Navigating the Interface

In this guide, you'll learn your way around the AR Studio interface.

The Viewport

This is the middle section of the interface. See and work with the effect you're building here.

By default, the perspective is set to Bird's Eye. Click the hamburger menu in the top left corner of the viewport to change this - for example to see your scene from the top or back.

You can also choose between Perspective and Orthographic projection. Choose:

  • Perspective to see your scene as it would look to someone in the real world, with objects looking smaller the further away they are.
  • Orthographic if you want objects to stay their true size, regardless of where they are in relation to the camera - this is useful if you're designing an effect with complicated geometry.

The green lines show what's in view of the camera, so anything outside of the rectangle won't show in your effect. In the example below, the second box of watermelon won't be visible:

The Simulator

The Simulator represents a device - for example a mobile or a tablet. Use it to preview how your effect will look, including with different compression settings.

It's docked in the bottom right of the Viewport by default. Find out more about using the Simulator.

The Toolbar

The Toolbar is at the top of the window. It gives you quick and easy access to many features in AR Studio.

Insert

Insert something into your scene - for example objects, lights and text.

This is also where you'd insert an element that will make your effect respond to the person using it, or someone's environment. For example, a face tracker if you want to build an effect that responds to someone's face, or a plane tracker if you want to build an effect in someone's surroundings.

AR Library

AR library is a huge collection of assets and sound effects you can add to your effect for free. Find out more about using the AR Library.

Manipulators

Use the Manipulators to quickly change your object's:

  • Position - to choose where your object is placed within your scene.
  • Scale - to make your object appear bigger or smaller.
  • Rotation - to rotate your object.

You can change these things based on your object's:

  • Local, or global coordinates.
  • Own pivot point, or a central pivot point.

Video

Either:

  • Choose from a selection of videos to see how your effect looks on different people.
  • Select FaceTime HD Camera to see an effect on yourself.
  • Click + to import your own videos.

Click Play or Pause to start or stop the video.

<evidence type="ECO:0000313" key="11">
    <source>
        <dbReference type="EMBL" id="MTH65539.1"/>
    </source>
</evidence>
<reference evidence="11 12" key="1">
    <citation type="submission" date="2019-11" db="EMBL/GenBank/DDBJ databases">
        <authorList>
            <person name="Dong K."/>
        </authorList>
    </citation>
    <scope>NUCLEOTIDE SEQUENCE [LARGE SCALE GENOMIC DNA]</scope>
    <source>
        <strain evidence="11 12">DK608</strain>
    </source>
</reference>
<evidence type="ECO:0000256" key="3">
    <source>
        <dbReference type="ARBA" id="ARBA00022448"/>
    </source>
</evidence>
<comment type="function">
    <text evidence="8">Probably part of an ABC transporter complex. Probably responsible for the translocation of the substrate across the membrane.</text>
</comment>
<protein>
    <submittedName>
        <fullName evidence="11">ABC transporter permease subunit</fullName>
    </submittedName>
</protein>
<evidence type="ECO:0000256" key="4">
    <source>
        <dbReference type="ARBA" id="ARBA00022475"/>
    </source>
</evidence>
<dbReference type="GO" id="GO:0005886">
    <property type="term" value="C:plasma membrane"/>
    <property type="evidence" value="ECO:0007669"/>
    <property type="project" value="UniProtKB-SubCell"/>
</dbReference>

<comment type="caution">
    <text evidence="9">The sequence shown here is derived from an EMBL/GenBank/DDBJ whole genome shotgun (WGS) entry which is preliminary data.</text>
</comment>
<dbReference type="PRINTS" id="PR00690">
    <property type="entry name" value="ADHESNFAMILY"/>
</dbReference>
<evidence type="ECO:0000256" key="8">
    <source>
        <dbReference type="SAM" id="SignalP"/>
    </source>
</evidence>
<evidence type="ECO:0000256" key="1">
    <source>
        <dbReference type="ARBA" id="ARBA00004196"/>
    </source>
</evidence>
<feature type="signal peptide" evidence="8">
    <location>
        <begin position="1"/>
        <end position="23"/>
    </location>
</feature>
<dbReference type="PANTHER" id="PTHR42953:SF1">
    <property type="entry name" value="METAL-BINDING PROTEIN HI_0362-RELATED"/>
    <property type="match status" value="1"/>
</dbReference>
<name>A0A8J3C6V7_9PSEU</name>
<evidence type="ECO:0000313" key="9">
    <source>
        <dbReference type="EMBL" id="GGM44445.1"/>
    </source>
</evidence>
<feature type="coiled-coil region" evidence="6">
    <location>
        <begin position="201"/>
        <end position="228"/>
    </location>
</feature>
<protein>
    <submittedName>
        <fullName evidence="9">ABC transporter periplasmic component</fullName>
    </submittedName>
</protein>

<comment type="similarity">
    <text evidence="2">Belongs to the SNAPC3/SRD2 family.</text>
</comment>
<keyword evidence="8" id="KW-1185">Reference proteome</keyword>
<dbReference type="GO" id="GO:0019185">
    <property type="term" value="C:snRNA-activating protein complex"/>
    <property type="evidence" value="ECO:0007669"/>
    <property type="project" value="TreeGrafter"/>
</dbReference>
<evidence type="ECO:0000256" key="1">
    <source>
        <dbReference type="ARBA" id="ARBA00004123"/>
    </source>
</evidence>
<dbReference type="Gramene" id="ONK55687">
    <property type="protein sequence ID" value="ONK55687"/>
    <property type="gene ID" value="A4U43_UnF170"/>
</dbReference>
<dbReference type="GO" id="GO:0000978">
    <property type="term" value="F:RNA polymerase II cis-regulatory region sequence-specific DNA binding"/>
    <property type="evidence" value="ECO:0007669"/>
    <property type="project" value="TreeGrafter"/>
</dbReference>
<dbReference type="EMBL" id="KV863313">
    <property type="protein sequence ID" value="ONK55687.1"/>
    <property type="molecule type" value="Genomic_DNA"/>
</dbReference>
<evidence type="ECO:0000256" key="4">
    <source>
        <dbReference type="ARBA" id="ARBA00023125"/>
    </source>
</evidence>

Device Dropdown

Use this dropdown to preview how your effect looks on different devices. You'll see the results in the Simulator.

Viewport

Click this button to see more views of your scene within the Viewport. For example, you could select 2 Views Stacked and set each view to different perspectives, to see your scene from different views.

Mirror

Use this button when you're using the AR Studio Player app to see how an effect looks on a device. When you've connected a device to your computer with a USB cable, you'll be able to click this button and mirror your effect to the device.

Export

When you're happy with your finished effect, click this button to export it. You can then submit your file to be published and shared through the camera.

The Scene Tab

The Scene tab is at the left of the screen. Adding objects to the Scene tab will add them to your effect. You can also manage the hierarchy of objects here, creating child-parent relationships.

The Layer Tab

Use this tab to create layers. Find out more about using layers in your effects.

The Assets Panel

Click + to create assets in AR Studio, and add your own assets to your project. You can add your own textures, materials, 3D models, animations and audio files here.

The Inspector Panel

Use the Inspector panel to make changes to an asset or object that you've selected in the Scene tab or Assets panel.

Below, we've selected the Ambient Light that's automatically included in all AR Studio projects in the Scene tab. We could use the Inspector to change the intensity, color and visibility of the lighting, and which camera it's visible in.

Clicking the small circles next to some properties, for example Visible, Color and Intensity in the example above, will create visual programming patches in the Patch Editor.

The Patch Editor

Use the Patch Editor to create effects with logic, animation and interactivity, without needing to know JavaScript.

To open the Patch Editor, go to View in the menu bar and select Show Patch Editor.

It'll look like this:

The Console

The Console is at the bottom of the window. It appears when a script has been opened or is running. Use it to check the output of a script.